PARENTS in a High Court fight to keep their severely brain-damaged girl alive have been accused of trying to “drive a coach and horses” through the law.
Tafida Raqeeb, five, is in a “minimally conscious state” on life-support after blood vessels in her head ruptured in February.
Tafida Raqeeb is currently in a ‘minimally conscious state’ and on life-support at a hospital in London[/caption]
Her parents want her to be transferred to an Italian hospital so she can remain on life-support but they have been accused of trying to ‘limit the jurisdiction of this country by the application of EU law’[/caption]
Doctors say she has permanent brain damage with no chance of recovery.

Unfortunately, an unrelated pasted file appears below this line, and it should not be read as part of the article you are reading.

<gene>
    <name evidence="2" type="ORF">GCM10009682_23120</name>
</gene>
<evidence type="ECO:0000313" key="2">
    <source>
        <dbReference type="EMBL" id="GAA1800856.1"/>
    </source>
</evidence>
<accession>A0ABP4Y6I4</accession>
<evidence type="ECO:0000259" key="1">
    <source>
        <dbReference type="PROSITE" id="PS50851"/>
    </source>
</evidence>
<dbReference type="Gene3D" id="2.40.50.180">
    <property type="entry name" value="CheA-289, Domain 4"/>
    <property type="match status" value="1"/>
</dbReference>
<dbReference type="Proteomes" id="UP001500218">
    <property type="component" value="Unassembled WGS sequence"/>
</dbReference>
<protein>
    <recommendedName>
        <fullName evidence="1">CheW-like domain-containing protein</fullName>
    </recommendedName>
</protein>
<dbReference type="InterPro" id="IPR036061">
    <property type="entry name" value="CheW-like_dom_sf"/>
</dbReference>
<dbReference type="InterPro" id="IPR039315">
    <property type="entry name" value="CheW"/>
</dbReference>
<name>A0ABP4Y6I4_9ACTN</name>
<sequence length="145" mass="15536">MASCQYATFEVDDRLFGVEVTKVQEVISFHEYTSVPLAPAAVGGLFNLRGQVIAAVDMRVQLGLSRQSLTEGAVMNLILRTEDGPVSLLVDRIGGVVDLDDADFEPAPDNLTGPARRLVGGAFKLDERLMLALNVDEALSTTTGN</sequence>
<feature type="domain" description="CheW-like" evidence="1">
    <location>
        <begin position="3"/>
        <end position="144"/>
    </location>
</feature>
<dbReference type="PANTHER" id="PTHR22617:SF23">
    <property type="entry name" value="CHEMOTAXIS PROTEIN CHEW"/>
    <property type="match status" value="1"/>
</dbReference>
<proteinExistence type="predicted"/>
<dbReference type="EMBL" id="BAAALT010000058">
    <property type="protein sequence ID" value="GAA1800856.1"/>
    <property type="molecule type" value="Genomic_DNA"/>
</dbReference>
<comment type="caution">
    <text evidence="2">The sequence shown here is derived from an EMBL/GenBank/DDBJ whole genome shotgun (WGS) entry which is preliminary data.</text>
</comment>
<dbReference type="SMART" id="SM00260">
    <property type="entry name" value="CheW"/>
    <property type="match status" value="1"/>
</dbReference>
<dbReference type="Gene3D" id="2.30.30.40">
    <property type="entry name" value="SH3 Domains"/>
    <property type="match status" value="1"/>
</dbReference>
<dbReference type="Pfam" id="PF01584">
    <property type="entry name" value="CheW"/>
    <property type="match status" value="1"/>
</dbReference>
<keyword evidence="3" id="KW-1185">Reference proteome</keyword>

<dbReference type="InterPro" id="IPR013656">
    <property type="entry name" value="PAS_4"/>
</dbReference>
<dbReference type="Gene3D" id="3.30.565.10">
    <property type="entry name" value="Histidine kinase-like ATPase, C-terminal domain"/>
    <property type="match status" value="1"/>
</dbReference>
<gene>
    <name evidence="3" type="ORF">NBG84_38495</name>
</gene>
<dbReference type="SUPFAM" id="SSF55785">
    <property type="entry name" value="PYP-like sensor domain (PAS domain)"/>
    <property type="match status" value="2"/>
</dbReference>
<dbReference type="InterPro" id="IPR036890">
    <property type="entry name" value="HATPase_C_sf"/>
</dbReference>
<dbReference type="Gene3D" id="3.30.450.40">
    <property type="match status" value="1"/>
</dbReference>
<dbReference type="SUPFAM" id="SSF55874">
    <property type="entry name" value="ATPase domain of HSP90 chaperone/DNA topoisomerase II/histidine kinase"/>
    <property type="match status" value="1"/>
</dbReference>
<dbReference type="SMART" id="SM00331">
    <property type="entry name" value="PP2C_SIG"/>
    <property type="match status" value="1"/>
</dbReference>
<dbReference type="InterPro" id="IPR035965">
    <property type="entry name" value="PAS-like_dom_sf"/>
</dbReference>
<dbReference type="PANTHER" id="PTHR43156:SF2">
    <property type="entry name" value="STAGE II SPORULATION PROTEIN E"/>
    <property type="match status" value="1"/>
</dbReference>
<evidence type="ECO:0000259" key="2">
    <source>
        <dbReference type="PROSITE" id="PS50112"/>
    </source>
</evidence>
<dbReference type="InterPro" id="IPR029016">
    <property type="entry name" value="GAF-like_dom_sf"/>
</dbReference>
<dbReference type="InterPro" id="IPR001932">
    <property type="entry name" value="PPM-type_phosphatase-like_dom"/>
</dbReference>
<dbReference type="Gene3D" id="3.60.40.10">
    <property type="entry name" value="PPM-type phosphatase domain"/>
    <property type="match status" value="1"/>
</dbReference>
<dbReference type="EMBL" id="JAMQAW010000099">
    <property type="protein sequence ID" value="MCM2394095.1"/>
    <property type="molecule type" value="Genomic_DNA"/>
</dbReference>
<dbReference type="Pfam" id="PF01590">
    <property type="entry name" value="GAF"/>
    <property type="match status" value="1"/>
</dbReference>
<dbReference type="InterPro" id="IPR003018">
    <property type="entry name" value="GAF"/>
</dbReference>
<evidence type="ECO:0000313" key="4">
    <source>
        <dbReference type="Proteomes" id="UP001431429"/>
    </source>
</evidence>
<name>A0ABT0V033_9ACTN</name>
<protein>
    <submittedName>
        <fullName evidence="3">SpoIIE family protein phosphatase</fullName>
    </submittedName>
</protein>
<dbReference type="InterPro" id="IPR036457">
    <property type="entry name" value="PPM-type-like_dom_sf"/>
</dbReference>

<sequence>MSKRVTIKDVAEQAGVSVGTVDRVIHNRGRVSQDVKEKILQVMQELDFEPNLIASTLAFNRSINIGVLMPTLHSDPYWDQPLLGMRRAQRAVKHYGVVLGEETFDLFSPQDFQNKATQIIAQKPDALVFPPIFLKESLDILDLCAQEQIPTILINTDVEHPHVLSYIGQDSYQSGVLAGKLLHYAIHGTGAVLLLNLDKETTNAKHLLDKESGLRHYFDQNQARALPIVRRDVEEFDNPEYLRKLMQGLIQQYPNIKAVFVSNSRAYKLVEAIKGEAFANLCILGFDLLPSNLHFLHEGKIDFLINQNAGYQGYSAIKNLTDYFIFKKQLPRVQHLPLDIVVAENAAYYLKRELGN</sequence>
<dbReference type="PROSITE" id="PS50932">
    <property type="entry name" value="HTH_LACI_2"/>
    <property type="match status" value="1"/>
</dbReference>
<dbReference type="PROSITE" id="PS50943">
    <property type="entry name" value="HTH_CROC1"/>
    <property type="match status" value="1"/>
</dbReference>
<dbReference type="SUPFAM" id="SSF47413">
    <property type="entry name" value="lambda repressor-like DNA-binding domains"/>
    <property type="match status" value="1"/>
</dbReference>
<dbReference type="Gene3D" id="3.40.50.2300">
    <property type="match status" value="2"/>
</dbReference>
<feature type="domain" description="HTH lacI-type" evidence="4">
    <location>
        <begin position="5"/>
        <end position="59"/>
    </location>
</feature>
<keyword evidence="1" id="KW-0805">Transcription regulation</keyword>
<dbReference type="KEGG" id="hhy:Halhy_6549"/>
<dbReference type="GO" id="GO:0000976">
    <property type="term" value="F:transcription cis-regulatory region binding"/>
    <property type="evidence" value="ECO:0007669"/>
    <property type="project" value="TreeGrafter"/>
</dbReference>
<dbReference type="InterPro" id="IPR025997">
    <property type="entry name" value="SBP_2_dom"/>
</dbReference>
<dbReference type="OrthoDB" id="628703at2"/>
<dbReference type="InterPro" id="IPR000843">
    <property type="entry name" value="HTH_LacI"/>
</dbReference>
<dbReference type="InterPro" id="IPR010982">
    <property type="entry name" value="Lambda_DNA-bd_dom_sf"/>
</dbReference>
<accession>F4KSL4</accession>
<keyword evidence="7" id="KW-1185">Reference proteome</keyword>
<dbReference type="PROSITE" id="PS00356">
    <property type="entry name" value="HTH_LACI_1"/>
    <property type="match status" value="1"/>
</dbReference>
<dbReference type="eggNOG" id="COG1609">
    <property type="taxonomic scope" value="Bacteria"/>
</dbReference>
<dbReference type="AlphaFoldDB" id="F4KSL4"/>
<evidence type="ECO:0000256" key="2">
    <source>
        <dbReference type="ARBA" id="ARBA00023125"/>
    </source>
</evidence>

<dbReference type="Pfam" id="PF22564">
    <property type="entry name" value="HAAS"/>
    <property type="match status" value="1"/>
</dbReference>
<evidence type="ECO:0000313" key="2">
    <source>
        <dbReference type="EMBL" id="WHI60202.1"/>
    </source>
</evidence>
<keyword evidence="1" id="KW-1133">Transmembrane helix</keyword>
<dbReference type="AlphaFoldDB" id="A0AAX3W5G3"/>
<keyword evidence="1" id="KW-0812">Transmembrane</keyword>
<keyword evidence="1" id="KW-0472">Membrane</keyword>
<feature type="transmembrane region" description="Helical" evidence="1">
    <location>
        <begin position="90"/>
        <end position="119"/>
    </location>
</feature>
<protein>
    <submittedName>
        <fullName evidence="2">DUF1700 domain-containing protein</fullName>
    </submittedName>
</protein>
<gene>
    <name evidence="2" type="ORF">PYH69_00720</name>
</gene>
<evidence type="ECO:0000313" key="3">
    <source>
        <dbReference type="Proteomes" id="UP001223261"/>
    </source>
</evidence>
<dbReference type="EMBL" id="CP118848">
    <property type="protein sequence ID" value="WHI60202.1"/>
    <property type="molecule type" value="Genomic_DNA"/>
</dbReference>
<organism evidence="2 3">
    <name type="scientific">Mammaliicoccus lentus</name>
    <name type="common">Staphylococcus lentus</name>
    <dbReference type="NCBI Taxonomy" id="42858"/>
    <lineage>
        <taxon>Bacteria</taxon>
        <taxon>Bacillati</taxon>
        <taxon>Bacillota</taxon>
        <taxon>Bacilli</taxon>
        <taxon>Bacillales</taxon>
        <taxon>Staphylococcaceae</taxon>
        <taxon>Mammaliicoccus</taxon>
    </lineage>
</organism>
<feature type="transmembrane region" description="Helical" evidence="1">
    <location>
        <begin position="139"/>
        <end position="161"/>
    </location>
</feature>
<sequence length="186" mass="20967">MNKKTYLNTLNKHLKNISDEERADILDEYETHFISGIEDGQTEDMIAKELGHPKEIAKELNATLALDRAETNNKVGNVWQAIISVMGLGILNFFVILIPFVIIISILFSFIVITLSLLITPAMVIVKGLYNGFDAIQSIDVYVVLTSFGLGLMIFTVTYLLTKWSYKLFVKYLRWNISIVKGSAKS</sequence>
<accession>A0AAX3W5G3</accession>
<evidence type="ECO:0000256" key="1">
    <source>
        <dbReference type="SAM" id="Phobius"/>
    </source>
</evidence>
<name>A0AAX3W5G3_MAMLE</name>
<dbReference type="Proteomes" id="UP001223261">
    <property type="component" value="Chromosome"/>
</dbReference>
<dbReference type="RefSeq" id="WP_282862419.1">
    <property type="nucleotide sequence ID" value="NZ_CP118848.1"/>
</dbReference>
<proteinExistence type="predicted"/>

Hospital chiefs want judges to rule turning off support is in her best interests.
But her parents claim she is showing signs of recovery and could live 20 years on a ventilator.
Shelina Begum, 39, and Mohammed Raqeeb, 45, want Tafida transferred from the Royal London Hospital in Whitechapel to Gaslini in Genoa, Italy, where doctors will continue life support.
Katie Gallop QC, for Barts Health NHS Trust, which runs the London hospital, told the court: “It is an attempt to limit the jurisdiction of this country by the application of EU law.
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“This should be looked at in the context of what is in a child’s best interests.
“This is not a choice between ‘would you like an Italian pizza or an English shepherd’s pie?’”
Tafida’s parents, of Newham, East London, have arranged funding and say she is being denied her right to medical care in another EU state.
Tafida’s parents claim she is showing signs of recovery and could live 20 years on a ventilator[/caption]
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